Ollantaytambo – Hike

At the trail head we encountered a family that was removing the corn husks from their harvest area.  It was interesting to see first hand “beast of burden” – 2 donkeys and 2 horses carrying the load out of the valley.

Burrow carrying corn husks

In this case the husks were not heavy, but it was still impressive to see.  A child who was about 8 years old was responsible for guiding the animals up the hill.  He did so with confidence that indicated he had been doing this work for years.

The father re-centered and secured the load at the top of the path.

And then carried his own load of corn husks down the road alongside the animals.

Farmer carrying corn husks

This was one of many examples where we saw first hand just how hard the Andean people work.

At in the basin there was a girl weaving a textile alongside her children and dogs.

At the back of the basin was the first encounter with a ruin in the area.  This was a dwelling and had a partial roof that is not actually representative of the roofs of Incan times.

Instead, there would be a full roof that is lashed to the horizontal posts.

In the dwelling next door we were greeted by several horses.

There was even a baby horse who was too shy to come out of the protected area.

Along the river, we even saw the proverbial black sheep.

Next we drove a short distance to see the Temple del Sol

We were greeted by a spectacular view up the hillside.

At the top we encountered a familiar design showing the three levels of life (snake, puma, and condor).

Altar showing three levels of life

Across the valley we could see additional Incan structures.

Storage building across the valley

The Spanish believed that this was a jail based on the shape and size of the chambers.  However, the Incan did not have the idea of a jail.  The real explanation is much simpler.  This structure is a long-term storage structure for grain or other agriculture.  Structures like this are always found where the mountain-side juts out.  This allows the wind to consistently blow through the structure to keep the temperature and humidity relatively constant.  They’ve also found that the Incans used plants with strong scents to keep insects and other threats out of the storage area.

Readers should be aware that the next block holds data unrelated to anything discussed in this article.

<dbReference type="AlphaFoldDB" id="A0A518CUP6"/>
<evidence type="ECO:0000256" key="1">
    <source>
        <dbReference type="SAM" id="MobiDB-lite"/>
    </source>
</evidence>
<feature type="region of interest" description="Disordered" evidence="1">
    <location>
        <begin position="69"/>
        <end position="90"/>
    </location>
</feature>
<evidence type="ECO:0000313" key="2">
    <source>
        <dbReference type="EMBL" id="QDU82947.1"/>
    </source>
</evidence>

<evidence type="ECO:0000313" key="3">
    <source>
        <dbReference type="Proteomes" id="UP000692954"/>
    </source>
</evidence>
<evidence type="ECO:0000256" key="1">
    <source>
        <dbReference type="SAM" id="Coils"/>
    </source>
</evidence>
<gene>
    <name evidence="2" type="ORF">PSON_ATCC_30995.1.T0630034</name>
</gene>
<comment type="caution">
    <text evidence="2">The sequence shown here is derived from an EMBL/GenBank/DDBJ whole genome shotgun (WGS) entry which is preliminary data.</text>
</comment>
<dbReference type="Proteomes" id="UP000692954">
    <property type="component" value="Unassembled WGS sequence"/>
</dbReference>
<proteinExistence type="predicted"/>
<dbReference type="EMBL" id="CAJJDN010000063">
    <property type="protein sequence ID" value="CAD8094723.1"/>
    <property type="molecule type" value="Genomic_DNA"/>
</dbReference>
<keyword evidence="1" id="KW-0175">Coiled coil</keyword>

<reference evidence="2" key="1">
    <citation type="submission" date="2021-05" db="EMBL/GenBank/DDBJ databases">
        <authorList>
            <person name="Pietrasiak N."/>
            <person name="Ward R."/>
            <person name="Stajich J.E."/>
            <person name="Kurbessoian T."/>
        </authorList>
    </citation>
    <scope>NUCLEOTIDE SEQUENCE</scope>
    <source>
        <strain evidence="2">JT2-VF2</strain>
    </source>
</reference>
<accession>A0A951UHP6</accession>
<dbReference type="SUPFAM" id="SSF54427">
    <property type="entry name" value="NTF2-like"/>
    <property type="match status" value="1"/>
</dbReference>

Soon we arrived to the entrance of the Temple of the Sun.

The entrance is marked by the large solid stones that have the multi-level walls.

There are nubs throughout the walls in the temple whose purpose may not be immediately obvious.  During the solstice, the shadows created from the nubs all line up with each other.

This temple is special because it was apparently unfinished.  For example, at the top, there is a massive stone which has not been put into its final position.

The small rocks underneath serve as a ramp for moving the large stone into its final position.

It appears that the seam between this rock and the adjoining rock was still being refined.

All of these rocks originated on the other side of the valley.  They were transported several miles across a valley and up this ramp to the temple.

There is other evidence that the temple was never completed.  For example, these two large stones are joined by many small temporary rocks.

Compare this with a wall that is completely finished.


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